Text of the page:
Senate Confirms Wendy Vitter, Lawyer Who Said Abortion Causes Cancer, To Lifetime Term As Federal Judge
On Thursday, May 16, the Senate confirmed Wendy Vitter, a lawyer who refused to say that Brown v. Board of Education was decided correctly, to the Eastern Louisiana federal District Court. Vitter, who previously served as general counsel to the Archdiocese of New Orleans, was asked last year during her confirmation if she thought that Brown, the landmark case that banned racial segregation in schools, was ruled correctly. Vitter dodged what should have been an easy question, instead responding that, “I think I can get into a difficult, difficult area when I start commenting on Supreme Court decisions — which are correctly decided and which I may disagree with.”
Vitter also has a messy history when it comes to abortion, heavily promoting an anti-choice pamphlet in 2013 that linked abortions to breast cancer. Vitter requested that conference members print out the pamphlet and ask their local anti-choice doctors to put the pamphlets in the doctors’ waiting rooms. That same brochure also claimed that taking birth control would lead to liver and cervical cancer, as well as adultery and violent death.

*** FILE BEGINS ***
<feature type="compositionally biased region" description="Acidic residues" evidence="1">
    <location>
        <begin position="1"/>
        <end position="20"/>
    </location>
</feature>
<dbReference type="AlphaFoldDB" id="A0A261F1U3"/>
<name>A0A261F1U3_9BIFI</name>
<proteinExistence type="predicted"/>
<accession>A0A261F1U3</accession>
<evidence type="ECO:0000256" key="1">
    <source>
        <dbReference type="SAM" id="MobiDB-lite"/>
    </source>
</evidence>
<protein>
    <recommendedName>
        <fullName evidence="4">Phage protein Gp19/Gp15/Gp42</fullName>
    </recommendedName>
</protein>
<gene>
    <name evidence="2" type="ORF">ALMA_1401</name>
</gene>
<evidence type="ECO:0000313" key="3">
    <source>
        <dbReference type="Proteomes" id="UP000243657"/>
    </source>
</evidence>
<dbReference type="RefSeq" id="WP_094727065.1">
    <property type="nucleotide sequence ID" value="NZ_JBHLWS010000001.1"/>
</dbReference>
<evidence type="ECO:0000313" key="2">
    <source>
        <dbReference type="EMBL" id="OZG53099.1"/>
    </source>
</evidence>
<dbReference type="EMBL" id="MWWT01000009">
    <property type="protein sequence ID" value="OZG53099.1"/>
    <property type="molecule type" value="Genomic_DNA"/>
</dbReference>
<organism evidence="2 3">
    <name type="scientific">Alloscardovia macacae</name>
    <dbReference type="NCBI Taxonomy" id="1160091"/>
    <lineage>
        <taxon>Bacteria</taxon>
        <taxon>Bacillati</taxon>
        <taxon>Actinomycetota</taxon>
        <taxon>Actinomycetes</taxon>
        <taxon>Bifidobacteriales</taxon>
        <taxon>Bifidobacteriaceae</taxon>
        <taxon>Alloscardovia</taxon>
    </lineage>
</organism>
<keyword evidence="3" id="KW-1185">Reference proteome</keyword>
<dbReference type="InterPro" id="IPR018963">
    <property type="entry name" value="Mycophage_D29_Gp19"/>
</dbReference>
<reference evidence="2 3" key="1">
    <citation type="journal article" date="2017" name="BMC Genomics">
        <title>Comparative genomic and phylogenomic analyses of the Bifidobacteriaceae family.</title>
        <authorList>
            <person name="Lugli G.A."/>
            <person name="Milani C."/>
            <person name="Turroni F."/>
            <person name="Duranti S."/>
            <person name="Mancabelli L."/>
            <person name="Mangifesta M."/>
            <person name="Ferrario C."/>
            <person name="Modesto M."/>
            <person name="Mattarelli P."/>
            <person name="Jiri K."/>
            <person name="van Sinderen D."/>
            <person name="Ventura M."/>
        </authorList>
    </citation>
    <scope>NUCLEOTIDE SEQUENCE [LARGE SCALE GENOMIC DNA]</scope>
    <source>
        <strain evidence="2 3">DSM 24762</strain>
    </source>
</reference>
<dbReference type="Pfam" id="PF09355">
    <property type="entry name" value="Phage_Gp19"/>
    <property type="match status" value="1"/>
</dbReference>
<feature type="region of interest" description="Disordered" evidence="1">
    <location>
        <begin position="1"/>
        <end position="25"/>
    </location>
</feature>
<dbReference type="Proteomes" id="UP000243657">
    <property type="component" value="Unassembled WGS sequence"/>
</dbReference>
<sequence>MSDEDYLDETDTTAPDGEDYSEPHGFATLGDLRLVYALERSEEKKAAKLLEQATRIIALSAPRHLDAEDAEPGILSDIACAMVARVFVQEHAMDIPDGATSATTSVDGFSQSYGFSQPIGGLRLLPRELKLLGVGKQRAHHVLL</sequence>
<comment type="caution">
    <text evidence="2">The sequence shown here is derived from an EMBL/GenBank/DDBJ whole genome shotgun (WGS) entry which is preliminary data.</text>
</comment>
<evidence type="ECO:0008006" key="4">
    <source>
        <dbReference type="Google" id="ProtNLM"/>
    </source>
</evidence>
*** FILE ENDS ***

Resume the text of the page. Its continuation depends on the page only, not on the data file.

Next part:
Vitter was confirmed to her lifetime post as a judge with a 52-45 Senate vote, with only Susan Collins (R-Maine) breaking with her party. Vitter’s appointment comes as part of the Trump administration’s aggressive campaign to pack the courts with conservative allies. While each administration only lasts at most eight years, judicial appointments are for life, ensuring that the Trump administration will continue to have an impact on the country for years to come.
The justice system has become increasingly polarized in recent years, with the current abortion laws edging towards a battle in the Supreme Court that will decide the fate of Roe v. Wade and a woman’s right to choose. Six states have recently passed restrictive abortion bills that directly challenge the right to have an abortion enshrined in constitutional law. While the Supreme Court avoided making a majorly controversial ruling on a recent Indiana ban on abortion, it is only a matter of time until this issue reaches a climax.
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